When the Ball Goes Into the Crowd

“Football Crowds” by Joshua Scott is licensed under CC BY 2.0

The following is excerpted with permission from Saturday, 3PM: 50 Eternal Delights of Modern Football by Daniel Gray (Bloomsbury).


It’s coming your way, it’s coming your way, it’s coming your way! Oh, but it lands just short, a few rows down and five or six seats across. The supporter who catches it does so perfectly and casts it pitchwards with a meaty, assured throw. Those around him pat his back and cheer. You ponder that in any case the ball would probably have smashed into your face, and that you’re not even sure you can throw it that far.

The ball sails into the stands with the unpredictability of a comet. Being behind the goal during the warm-up increases your chances of receiving it but, in tandem, your chances of being concussed by it. When a wayward shot jolts into the stand during the match, there is just time for a jeer before it is parried around and returned, or in the odd away end concealed beneath a jumper until killjoy stewards retrieve it, luminous trading standards officers seizing counterfeit.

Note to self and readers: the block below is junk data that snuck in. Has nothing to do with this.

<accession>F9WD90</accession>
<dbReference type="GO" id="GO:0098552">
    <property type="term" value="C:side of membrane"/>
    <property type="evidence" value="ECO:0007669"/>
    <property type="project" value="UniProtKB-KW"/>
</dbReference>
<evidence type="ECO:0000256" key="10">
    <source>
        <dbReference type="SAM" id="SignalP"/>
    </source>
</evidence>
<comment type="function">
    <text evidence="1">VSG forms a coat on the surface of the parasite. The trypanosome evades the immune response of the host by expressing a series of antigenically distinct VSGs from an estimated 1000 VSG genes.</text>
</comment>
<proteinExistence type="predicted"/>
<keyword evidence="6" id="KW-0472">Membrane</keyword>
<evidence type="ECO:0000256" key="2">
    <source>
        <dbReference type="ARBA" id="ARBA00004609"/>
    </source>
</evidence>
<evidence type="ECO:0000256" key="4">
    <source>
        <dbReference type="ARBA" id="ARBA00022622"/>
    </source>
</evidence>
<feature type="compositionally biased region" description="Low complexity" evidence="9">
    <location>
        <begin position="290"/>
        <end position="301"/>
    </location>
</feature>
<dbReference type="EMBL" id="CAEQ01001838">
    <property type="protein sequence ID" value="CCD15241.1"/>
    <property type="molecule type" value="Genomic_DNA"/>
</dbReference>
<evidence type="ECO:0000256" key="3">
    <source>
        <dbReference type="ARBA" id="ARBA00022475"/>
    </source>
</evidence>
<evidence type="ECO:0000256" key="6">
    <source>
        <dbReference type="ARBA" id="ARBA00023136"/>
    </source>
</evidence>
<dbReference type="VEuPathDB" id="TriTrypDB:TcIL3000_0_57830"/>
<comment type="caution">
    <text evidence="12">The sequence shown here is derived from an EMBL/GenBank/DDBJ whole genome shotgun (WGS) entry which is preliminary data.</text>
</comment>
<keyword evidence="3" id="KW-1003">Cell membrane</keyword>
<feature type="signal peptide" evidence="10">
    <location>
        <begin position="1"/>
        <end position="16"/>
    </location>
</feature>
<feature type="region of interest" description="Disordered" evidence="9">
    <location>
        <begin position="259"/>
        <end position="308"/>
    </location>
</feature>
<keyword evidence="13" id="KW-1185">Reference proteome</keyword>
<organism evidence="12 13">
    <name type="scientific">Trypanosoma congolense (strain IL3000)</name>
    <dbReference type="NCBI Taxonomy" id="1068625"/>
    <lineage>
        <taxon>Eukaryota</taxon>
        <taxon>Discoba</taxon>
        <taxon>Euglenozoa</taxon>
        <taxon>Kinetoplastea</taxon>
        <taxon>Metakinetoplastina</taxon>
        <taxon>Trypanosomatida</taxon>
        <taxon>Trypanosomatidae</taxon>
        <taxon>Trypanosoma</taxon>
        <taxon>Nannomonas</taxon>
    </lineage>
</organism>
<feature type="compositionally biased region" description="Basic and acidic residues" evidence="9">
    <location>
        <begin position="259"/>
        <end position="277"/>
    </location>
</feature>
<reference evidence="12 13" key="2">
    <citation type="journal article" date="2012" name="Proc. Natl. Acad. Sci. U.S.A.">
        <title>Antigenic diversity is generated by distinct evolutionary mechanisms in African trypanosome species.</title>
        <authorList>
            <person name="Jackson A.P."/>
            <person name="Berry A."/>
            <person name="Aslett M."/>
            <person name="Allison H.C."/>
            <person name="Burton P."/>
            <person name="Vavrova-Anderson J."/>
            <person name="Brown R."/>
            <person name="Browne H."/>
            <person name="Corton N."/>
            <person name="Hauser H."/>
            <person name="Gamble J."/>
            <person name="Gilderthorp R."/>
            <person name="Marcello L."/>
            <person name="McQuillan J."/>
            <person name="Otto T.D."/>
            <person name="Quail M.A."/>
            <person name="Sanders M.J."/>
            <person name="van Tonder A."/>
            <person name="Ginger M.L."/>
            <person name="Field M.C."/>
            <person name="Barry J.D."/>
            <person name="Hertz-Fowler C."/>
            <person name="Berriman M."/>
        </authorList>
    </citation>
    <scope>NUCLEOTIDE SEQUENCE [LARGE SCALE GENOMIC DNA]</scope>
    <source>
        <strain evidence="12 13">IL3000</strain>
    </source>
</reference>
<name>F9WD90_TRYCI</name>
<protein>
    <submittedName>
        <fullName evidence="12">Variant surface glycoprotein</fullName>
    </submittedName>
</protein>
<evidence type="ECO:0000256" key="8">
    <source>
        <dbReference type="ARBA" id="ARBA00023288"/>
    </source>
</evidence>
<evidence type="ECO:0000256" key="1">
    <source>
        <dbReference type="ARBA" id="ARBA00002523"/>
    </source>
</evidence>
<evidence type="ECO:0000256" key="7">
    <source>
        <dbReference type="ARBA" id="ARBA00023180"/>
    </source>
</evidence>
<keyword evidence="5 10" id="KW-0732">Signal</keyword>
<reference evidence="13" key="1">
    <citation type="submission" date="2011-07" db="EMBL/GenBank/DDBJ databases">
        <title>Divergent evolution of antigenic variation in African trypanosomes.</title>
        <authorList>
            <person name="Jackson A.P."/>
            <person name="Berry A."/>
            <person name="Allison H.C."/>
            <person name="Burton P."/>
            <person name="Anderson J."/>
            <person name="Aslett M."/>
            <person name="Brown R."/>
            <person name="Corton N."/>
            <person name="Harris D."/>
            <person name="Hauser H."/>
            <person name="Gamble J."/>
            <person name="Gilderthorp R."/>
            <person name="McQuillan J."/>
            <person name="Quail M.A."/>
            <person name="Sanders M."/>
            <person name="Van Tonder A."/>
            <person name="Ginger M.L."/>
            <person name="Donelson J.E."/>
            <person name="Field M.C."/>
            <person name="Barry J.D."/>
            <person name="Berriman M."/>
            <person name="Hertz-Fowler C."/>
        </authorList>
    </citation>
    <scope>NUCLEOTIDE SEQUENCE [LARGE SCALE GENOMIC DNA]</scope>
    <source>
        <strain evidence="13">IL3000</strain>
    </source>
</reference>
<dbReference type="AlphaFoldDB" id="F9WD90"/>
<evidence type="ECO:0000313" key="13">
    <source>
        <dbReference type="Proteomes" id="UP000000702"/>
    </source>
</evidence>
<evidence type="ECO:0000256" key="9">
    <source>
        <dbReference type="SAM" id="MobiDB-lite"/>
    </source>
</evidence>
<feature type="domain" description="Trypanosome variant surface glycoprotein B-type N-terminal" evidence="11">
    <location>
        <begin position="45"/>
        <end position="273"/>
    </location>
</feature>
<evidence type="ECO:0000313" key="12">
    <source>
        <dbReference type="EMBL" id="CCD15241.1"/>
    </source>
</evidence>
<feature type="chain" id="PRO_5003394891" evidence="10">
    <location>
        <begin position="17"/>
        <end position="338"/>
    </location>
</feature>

The finest specimen of the ball going into the crowd, though, is when a clearance – often by a goalkeeper – floats into a stand by the touchline. It allows a juvenile, communal thrill to build. For a moment, you are all back playing pass the parcel and feel that your turn is coming. In this instance there is, too, more time for the shared hope of contact to ferment, more time for reactions to be considered. When it reaches the stand, the lesser pace of the ball can mean clean catches and, on rare, golden occasions, headers. Cue chants of, “Sign him on, sign him on, sign him on.” There are caveats which are seductive distractions in themselves: when the ball rattles around empty seats, and a ball boy has to pogo the advertising hoarding to retrieve it, and when it leaves the stadium altogether. Making a leap of consciousness, the latter gives you time to reminisce of childhood hours wasted trying to retrieve footballs from impenetrable gardens, spiky conifers and low-hanging Volvo estate cars.

This phenomenon pokes a hole in football’s fourth wall. For a brief moment, the barrier between being part of the game and watching it tumbles. A full-back has to make eye contact with the child in the second row trying to return the ball, because he needs to take a throw and push his team towards an equalizer. Suddenly, the fan is a figment of the action and will remember those 15 seconds until grey and wistful.

Author and historian Daniel Gray is the author of Stramash and Homage to Caledonia. A Middlesbrough supporter, Daniel began attending football matches in 1988 and has never recovered.

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